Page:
3. Pursuant to JCMP §49.70.930(a), on-site farm work will not be allowed during the peak herring spawn time period of April 16 to May 15. Herring eggs must not be disturbed or removed. If eggs are present, the on-site work prohibition will continue until eggs are hatched in order to prevent damage to eggs from turbidity and siltation. All eggs must be allowed to hatch, even though this may result in a loss of aquatic farm products being cultured.
  4. Pursuant to JCMP §49.70.930(d), no wastes of any kind may be discharged or otherwise disposed of at the site. There shall be no on-site shucking or processing of aquatic farm products beyond sorting, washing, grading, and packaging. The applicant shall not leave additional equipment or debris unattended on site.
  5. The public shall continue to have access to plants, fish and wildlife resources, and shellfish other than the species being cultured at the farmsite to the extent that such access does not disrupt the operation of the farm, disturb the species being cultured, or damage any of the aquatic farm equipment or gear.
  6. If the project is expanded, including through the addition of a joint-use cabin or storage shed, the applicant must apply for another Conditional Use permit.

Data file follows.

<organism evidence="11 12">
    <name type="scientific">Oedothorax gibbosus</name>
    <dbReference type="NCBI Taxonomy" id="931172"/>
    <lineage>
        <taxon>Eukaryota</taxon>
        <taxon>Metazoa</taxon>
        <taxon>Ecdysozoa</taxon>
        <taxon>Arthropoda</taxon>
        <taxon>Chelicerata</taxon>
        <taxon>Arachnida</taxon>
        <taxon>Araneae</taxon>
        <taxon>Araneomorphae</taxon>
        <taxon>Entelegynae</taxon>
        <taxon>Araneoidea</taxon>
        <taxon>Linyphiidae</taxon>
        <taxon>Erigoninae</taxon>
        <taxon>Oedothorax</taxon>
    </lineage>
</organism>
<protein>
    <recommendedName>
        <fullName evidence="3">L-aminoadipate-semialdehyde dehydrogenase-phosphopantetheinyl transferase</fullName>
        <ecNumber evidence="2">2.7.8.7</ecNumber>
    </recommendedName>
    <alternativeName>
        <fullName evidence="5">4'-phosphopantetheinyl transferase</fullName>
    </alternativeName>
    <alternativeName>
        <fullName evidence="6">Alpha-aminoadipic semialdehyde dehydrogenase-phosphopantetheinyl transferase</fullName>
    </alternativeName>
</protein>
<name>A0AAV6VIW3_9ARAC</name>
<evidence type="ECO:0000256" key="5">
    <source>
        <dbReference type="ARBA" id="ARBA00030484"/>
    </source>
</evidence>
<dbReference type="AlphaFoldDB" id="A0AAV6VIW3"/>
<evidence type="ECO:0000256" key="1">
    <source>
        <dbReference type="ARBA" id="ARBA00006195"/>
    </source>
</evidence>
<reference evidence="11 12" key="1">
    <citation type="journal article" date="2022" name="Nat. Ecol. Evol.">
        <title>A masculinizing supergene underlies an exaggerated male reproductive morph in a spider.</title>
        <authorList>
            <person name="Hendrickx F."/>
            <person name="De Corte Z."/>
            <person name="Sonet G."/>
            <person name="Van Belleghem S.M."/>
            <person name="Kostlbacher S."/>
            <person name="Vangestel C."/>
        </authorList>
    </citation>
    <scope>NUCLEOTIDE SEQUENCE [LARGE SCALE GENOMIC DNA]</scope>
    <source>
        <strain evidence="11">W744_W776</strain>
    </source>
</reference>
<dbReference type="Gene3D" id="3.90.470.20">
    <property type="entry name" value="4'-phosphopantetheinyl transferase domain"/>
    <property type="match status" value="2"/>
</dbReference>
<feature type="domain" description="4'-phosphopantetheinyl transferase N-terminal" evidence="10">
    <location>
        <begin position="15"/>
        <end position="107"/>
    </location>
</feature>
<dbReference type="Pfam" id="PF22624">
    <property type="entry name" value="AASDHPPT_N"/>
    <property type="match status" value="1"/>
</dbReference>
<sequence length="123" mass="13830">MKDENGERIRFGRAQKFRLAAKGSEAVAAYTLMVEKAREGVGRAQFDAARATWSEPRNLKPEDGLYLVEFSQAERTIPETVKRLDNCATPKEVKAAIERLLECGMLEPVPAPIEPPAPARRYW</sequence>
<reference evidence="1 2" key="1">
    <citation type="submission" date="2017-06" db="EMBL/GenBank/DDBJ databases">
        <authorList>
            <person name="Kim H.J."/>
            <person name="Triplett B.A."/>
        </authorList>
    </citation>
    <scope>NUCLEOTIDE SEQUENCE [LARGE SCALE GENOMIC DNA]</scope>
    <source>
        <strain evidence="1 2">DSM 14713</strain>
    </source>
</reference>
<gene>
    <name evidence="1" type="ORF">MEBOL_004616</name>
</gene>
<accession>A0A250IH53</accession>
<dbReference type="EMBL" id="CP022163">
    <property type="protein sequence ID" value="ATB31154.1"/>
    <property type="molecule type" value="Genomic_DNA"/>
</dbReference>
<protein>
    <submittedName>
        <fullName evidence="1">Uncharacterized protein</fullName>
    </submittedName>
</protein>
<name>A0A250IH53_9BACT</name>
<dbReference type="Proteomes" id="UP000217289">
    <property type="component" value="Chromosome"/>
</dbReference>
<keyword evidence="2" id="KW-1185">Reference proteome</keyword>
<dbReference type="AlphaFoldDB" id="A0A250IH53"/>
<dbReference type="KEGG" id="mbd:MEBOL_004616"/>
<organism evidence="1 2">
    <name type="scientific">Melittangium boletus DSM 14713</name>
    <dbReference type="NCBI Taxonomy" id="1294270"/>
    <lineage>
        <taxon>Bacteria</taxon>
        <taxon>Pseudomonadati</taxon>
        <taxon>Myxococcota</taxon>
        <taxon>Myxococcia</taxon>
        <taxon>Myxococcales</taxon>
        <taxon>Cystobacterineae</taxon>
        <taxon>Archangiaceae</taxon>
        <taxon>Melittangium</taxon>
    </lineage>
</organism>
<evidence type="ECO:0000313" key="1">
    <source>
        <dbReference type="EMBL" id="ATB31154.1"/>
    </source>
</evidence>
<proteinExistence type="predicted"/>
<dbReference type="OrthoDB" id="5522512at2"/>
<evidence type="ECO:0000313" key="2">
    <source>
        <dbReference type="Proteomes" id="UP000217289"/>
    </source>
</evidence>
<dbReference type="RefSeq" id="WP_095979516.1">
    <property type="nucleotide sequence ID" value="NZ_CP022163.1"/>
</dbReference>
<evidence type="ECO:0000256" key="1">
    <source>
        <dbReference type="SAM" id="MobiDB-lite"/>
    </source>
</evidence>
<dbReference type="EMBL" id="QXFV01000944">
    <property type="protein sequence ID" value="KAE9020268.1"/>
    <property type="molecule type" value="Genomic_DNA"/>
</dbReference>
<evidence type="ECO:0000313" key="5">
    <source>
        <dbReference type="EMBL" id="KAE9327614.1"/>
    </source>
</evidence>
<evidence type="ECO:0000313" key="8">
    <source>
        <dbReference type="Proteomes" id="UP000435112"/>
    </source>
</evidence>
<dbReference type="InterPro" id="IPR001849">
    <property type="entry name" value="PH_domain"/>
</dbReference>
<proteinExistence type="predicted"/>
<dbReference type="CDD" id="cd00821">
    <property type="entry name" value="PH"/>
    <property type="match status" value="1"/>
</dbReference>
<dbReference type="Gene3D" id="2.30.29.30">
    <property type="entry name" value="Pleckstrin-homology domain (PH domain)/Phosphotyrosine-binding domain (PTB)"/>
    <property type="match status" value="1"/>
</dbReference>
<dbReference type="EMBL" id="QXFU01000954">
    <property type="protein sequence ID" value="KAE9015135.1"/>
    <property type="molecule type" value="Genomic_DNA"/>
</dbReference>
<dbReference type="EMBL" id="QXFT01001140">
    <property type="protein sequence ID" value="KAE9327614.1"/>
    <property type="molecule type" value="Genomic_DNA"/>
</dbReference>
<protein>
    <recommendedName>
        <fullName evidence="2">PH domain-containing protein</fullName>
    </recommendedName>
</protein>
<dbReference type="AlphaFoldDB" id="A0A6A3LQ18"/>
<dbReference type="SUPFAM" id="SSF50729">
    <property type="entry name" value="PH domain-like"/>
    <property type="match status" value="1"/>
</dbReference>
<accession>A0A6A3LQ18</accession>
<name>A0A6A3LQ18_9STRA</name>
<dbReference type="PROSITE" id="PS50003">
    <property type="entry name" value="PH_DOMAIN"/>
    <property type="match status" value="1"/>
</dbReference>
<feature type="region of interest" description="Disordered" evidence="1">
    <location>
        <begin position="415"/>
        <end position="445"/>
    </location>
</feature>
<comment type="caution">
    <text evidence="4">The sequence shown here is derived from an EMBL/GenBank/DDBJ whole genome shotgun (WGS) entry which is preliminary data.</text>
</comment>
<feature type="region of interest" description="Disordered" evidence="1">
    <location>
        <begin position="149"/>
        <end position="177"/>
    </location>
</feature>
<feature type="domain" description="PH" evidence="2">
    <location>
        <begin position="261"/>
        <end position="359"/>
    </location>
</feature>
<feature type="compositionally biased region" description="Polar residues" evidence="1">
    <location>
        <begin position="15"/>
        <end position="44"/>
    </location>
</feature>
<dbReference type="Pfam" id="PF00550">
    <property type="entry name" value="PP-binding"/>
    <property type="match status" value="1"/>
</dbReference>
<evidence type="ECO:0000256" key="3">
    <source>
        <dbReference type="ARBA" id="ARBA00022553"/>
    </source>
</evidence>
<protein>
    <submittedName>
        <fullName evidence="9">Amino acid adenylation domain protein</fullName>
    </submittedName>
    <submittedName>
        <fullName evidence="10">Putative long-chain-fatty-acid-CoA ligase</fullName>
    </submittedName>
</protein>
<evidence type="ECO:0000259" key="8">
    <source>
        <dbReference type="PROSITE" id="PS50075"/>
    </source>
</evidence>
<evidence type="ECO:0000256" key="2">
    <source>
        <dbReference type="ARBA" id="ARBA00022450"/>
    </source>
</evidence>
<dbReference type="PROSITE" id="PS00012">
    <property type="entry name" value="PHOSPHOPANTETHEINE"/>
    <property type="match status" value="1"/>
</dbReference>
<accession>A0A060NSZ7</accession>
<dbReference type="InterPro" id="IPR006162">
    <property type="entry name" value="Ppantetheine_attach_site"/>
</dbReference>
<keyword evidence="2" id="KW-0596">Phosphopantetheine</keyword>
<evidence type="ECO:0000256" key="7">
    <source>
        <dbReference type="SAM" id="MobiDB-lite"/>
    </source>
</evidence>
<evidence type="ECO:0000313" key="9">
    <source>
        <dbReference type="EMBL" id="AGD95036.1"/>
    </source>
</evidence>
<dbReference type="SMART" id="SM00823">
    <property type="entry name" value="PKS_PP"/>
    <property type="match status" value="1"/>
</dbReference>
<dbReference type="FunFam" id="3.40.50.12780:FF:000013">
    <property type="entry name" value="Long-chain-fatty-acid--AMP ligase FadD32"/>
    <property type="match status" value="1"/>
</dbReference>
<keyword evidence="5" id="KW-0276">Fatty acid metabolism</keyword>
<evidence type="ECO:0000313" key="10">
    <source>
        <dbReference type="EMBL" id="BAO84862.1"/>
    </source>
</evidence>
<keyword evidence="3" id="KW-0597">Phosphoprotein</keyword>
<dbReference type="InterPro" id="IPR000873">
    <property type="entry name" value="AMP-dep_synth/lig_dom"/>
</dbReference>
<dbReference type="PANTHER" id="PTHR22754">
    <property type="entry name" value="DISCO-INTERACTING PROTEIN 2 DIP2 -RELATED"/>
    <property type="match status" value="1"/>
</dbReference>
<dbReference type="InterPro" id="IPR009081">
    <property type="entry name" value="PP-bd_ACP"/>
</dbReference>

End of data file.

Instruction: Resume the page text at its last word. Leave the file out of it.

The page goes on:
Mr. Kendziorek asked staff to point out where the public trail was in relation to the proposed clam farm.

Ms. Gladziszewski asked about Condition No. 2 and to whom the annual mapping will be reported. Mr. Graham explained that the ADF&G permit required mapping to verify that the eel grass bed had not migrated or colonized the clam farm itself. The ADF&G will receive the maps and reports.

Public testimony:

Thomas Manning: was the applicant and he described the nature and history of the project for the Planning Commission. Mr. Manning described how the clam farm would be organized and planted and he discussed the experimental nature of the geoducks in these northern waters. The project would be carried out in quarter sections, which will be planted each year with both geoducks and little necks. He acknowledged that the geoducks were entirely experimental while the little necks are anticipated to be marginal. This is the first intertidal geoduck mariculture project in the state of Alaska, Mr. Manning explained. In fact, the predator control methods might be instrumental to the success of the mariculture project. He described the nets, PVC tubing, planting scheme and predator control techniques proposed for the clam farm. He emphasized that the mariculture project is well below the zero tideline and the project will be virtually invisible. The exceptions, when the tides do not cooperate would be in the summer months. There might be a window of four hours in the very early morning for about a week per month from May through October when the tubing may be visible. Following that period, the minus tides rotate to the evening hours. Mr. Manning explained that floats are not a part of the project but the several buoys would appear no different than those that mark crab pots.